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ATA presses for shorter trust fund fix

The U.S. Senate is expected as early as today, July 23, to take up legislation (H.R. 5021) to stave off an impending shortfall in the Highway Trust Fund and to authorize spending beyond the current Sept. 30 expiration, and the American Trucking Assns. is pushing for a patch that ends in December in order to preserve the possibility of action later this year on a longer-term measure that provides more money for highway development.

Meanwhile, Anthony Foxx and 11 past secretaries of transportation on July 21 signed off on an open letter to Congress calling for a larger and longer-term investment in transportation than Congress has authorized in recent years. The letter appears to support H.R. 5021 as a necessary measure to keep the trust fund solvent, but it stresses that the “bill will not ‘fix’ America’s transportation system.” The letter to Congress came the same day that Foxx spoke to the National Press Club, arguing that the United States “can’t keep hitting the snooze button” on transportation.

As passed by the House, the bill would both fix the shortfall and extend spending authority through May 31, 2015. The Senate Finance Committee also adopted compromise legislation that matches the May 31 date, but the American Trucking Assns. on Wednesday said it backs efforts by Sens. Barbara Boxer (D-CA), Bob Corker (R-TN) and Thomas Carper (D-DE) to extend highway funding only until Dec. 19.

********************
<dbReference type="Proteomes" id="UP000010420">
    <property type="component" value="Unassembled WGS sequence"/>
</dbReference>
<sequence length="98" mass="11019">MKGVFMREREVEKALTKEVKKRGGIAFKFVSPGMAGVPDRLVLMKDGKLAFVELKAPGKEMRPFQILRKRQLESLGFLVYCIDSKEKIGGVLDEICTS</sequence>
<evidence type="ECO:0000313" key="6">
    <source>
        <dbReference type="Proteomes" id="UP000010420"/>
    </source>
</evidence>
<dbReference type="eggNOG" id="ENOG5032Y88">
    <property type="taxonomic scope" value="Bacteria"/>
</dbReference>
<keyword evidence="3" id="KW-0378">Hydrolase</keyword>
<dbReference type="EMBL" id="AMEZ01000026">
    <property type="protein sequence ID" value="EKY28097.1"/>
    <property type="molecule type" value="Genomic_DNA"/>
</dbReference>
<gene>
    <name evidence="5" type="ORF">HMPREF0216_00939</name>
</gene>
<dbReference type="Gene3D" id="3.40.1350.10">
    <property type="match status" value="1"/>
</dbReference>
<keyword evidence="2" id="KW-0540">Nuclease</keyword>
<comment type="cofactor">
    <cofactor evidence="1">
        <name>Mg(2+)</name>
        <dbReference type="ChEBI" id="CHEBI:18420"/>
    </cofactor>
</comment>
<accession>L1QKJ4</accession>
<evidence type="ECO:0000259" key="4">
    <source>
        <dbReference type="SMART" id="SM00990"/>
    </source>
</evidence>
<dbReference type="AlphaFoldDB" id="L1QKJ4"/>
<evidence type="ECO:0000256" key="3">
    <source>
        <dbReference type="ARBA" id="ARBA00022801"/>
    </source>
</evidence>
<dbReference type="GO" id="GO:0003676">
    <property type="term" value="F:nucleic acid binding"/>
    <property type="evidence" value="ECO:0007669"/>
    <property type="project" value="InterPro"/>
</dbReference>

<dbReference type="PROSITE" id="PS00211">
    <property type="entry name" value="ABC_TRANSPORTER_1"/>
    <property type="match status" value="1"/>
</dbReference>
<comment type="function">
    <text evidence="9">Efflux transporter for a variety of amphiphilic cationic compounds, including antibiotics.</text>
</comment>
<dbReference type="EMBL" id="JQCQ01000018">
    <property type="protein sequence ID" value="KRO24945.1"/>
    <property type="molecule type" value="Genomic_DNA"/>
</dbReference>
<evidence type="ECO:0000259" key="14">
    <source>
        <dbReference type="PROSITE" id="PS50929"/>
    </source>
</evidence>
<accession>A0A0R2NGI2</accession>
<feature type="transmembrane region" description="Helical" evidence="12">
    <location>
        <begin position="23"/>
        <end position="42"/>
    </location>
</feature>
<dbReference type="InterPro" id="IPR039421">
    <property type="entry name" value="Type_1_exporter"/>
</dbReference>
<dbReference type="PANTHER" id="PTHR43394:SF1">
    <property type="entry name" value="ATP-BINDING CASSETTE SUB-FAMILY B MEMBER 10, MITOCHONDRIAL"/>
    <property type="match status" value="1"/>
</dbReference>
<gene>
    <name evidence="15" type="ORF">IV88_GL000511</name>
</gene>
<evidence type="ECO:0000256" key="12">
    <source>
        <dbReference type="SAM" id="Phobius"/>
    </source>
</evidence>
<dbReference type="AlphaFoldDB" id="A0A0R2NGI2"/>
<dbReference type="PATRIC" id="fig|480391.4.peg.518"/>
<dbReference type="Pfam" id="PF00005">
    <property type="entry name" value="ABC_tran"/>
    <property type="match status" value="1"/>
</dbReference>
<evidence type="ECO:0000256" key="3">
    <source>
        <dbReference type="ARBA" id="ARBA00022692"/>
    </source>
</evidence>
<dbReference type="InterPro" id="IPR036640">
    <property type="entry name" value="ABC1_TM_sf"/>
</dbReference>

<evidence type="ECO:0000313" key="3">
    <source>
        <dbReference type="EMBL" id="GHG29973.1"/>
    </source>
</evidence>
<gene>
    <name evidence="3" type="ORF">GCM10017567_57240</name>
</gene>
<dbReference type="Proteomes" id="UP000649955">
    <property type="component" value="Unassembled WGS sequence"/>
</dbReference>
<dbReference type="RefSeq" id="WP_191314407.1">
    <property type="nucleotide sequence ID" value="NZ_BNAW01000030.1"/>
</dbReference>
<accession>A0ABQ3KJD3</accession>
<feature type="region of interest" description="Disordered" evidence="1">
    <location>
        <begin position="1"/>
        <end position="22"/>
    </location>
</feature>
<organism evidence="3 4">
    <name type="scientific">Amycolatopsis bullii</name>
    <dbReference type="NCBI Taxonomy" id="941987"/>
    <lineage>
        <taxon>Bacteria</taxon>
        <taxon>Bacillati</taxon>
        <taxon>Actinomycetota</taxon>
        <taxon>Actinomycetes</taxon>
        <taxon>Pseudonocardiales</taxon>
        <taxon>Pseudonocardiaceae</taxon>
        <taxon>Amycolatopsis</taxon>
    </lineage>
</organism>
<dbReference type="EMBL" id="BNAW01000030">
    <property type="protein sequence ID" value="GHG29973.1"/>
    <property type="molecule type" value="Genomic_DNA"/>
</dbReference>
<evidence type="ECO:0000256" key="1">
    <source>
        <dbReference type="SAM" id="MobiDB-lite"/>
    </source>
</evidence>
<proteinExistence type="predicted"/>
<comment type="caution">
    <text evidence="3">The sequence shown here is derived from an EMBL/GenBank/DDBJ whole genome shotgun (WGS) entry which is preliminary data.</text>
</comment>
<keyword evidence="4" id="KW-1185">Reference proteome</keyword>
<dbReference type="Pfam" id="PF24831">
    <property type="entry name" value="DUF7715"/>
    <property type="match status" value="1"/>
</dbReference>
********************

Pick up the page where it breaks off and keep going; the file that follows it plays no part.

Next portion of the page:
“ATA continues to seek an immediate solution to the impending insolvency of the Highway Trust Fund,” said Bill Graves, president and CEO. “Moving from one funding crisis to another will force states to cancel or delay even more crucial highway projects, putting jobs and the economy at risk. The December deadline provides the cushion needed to avert near-term funding interruptions for states and provides ample time for lawmakers to resolve the long-term challenge facing the trust fund.”

Many Democrats as well as ATA believe that a December deadline almost certainly would require Congressional action following the November elections. Republicans expect to take control of the Senate in the next Congress, but during a “lame-duck” session following the mid-term elections the Democrats would still be in control and potentially with several defeated Democrats who no longer need to worry about reelection. An increase in the federal gasoline and diesel taxes as proposed by Corker and Sen. Chris Murphy (D-CT) would have a greater chance than in 2015.

A deal in the Senate on the trust fund extension appeared close Tuesday night as Majority Leader Harry Reid said that he had been waiting on a compromise but could not locate one senator.


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